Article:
Once valued at $500 million, the property in the Los Angeles neighborhood of Bel Air was auctioned off to pay hundreds of millions in debt accrued during the decade it took to build.

“The One” ended up falling well short of first place.

The 105,000-square-foot Bel Air mansion was auctioned off in a much-hyped fire sale that followed a decade of construction delays, cost overruns and a bankruptcy by the developer.

The home sold for $126 million and included a 12 percent buyer’s premium, for $141 million total or $1,342 per square foot. The auction was open from Monday until Thursday, with the winning bid announced Thursday night.

With 21 bedrooms and 49 bathrooms, it was marketed as America’s biggest and most expensive home, earning the self-given title of “The One.”

At one time, it could have led the pack. Developer Nile Niami spoke often about his plans to sell his masterpiece for $500 million, which would have stood alone as the most expensive home ever sold.

Instead, the sale, if approved by a court overseeing the bankruptcy of Niami’s development company, wouldn’t even break a record in the state of California.

Niami apparently named the house after the name he gave himself. 

“My name is Nile, I am the one,” Niami said in a video he posted to Instagram in January 2021. “Seven years ago I had an idea to create the biggest, most expensive house in the urban world. The One Bel Air. And I did it.”

At that time, Niami was seeking to sell the property at a discounted rate of $350 million, or about $3,333 per square foot.

He said at the time he would wrap up construction in 10 weeks. But videos filmed during a marketing blitz months later showed the property remained unfinished. 

In October, Niami’s development company had filed for chapter 11 bankruptcy and a court ordered the mega-mansion to be sold at auction to pay off creditors. It was listed at $295 million in a no-reserve auction. 

Court documents filed this week show the development company, Crestlloyd LLC, had $255.6 million in debt and an estimated $330.4 million in assets. Niami estimated the property was worth $325 million, and his company reported having $5 million in cash.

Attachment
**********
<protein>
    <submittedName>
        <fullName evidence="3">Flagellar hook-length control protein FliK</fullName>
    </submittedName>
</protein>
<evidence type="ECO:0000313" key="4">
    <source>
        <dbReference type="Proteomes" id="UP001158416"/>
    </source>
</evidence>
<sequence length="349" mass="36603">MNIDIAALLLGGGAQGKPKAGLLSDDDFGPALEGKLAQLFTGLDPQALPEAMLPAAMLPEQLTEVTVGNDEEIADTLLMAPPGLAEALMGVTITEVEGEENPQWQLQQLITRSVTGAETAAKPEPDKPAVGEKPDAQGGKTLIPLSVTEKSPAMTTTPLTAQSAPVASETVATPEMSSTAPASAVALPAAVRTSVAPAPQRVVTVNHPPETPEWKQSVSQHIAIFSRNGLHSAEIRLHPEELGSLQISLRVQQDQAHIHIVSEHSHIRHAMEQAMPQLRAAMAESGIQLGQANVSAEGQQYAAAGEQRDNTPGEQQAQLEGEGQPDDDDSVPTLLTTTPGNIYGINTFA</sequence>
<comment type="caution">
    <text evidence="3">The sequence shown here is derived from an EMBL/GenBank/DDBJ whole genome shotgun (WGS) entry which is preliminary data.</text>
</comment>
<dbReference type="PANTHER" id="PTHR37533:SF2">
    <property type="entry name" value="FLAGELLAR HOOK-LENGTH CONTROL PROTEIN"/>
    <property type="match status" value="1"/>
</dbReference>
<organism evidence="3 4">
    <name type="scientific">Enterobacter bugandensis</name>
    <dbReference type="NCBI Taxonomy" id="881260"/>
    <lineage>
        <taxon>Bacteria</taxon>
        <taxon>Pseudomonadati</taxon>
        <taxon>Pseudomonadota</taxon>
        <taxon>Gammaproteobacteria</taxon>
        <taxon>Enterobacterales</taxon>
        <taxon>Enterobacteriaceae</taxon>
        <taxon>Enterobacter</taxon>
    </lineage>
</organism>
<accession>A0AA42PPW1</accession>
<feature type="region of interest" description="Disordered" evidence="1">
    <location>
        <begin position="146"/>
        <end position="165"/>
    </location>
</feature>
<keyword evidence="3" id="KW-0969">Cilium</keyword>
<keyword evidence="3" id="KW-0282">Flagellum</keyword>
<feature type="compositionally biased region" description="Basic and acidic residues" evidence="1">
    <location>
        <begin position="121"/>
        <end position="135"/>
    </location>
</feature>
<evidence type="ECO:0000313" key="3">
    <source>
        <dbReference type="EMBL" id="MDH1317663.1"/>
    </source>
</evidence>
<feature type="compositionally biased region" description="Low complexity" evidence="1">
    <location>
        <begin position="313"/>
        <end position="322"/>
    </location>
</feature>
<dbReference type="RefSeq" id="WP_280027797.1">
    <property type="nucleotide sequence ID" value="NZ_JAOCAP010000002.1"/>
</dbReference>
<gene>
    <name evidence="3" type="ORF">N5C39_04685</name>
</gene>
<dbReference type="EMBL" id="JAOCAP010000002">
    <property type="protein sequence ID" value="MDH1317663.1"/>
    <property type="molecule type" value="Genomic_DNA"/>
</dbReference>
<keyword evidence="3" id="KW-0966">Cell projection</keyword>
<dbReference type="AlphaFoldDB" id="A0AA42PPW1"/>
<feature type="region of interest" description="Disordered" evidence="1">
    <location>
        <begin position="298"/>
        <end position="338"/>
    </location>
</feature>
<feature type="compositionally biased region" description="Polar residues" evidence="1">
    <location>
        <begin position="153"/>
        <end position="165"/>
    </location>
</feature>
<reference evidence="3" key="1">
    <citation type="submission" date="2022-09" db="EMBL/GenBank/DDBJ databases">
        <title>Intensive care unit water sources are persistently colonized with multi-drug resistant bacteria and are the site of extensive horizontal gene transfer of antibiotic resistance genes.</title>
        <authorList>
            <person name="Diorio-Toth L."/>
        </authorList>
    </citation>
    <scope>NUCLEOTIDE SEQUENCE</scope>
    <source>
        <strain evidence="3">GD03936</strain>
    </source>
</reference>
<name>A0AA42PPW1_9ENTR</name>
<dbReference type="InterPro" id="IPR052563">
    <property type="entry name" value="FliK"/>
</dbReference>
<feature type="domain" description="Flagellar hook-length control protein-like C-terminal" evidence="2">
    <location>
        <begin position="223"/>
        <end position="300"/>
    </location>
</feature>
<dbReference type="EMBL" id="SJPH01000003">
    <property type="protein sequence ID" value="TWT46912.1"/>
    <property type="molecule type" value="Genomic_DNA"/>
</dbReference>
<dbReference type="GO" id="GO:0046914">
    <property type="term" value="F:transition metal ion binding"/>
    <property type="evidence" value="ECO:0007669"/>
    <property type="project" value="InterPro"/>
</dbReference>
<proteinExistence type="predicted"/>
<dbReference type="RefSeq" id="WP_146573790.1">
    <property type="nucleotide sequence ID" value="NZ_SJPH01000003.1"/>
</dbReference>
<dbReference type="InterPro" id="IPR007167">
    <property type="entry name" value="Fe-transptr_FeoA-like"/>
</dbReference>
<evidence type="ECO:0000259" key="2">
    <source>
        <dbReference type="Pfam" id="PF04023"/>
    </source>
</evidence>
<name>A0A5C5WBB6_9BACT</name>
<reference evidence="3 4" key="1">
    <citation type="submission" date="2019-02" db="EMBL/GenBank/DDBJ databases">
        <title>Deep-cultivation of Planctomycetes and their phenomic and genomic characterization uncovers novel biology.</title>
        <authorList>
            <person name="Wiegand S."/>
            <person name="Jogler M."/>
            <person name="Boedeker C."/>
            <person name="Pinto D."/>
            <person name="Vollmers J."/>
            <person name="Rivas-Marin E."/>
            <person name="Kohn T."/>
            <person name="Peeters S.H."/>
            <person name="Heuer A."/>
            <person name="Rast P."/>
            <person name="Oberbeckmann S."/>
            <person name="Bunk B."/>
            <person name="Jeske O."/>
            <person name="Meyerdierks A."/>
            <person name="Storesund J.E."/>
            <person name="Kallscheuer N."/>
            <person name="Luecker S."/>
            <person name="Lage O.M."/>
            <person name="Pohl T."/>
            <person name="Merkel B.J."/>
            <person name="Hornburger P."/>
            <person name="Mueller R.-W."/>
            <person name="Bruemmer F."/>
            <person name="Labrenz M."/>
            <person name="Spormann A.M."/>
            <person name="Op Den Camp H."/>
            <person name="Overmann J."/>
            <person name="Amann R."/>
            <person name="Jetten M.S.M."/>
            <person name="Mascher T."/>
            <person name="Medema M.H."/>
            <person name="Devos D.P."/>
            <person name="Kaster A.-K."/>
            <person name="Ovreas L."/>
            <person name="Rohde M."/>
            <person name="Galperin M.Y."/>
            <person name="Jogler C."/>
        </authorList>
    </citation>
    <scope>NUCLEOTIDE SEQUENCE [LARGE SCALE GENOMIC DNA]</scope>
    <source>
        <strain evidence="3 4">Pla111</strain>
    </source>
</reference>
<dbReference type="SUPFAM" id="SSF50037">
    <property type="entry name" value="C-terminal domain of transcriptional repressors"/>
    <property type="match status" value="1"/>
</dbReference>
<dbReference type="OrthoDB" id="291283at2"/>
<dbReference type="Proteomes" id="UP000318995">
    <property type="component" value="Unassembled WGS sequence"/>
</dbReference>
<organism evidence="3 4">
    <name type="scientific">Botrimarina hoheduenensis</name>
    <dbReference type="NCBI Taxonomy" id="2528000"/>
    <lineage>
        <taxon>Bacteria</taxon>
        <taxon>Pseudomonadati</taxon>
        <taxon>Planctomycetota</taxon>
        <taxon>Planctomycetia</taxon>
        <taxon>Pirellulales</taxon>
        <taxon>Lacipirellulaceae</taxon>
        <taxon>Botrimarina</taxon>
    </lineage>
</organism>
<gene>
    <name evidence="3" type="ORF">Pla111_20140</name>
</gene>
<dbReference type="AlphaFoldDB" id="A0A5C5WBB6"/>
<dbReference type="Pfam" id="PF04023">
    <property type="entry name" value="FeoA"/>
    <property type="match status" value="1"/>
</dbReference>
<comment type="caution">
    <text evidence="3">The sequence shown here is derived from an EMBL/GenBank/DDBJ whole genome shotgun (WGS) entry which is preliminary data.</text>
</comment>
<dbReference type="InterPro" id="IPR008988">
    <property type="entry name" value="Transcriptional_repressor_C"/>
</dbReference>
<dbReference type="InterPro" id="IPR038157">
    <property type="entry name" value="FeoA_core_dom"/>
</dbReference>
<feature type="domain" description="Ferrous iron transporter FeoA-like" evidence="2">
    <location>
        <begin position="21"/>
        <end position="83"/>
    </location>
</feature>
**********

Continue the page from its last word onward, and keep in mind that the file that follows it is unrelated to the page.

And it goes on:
If the court approves the sale for $126 million, it still leaves a gap of about $129 million.

In December, Niami tried one more Hail Mary to keep the house and raise money to settle debts. He released a video pitch in which he called on investors to join him in creating a new digital currency with the home acting as its primary asset.

The attorneys overseeing the bankruptcy case didn’t immediately respond to a request for comment.

While the sale fell short of any world or state record for most expensive home ever sold (Marc Andreessen paid $177 million for a Malibu mansion in October, setting a state record), it was the largest auction ever for Concierge Auctions, which managed the sale.

The company said the final sale price was 50 percent higher than the previous world record for most expensive U.S. home sold at auction.

“In only 55 days, we secured a strong field of global interest from America to Europe, Asia, and The Middle East, doing exactly what we do best — finding the most affluent buyers from every pocket of the world,” Chad Roffers, president of Concierge Auctions, said in a statement.

“We’re thrilled to have broken our own previous world record for the fifth consecutive time, once again breaking the record with a California property, and to make history by selling the largest residence to ever hit the global market.”

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Email Taylor Anderson

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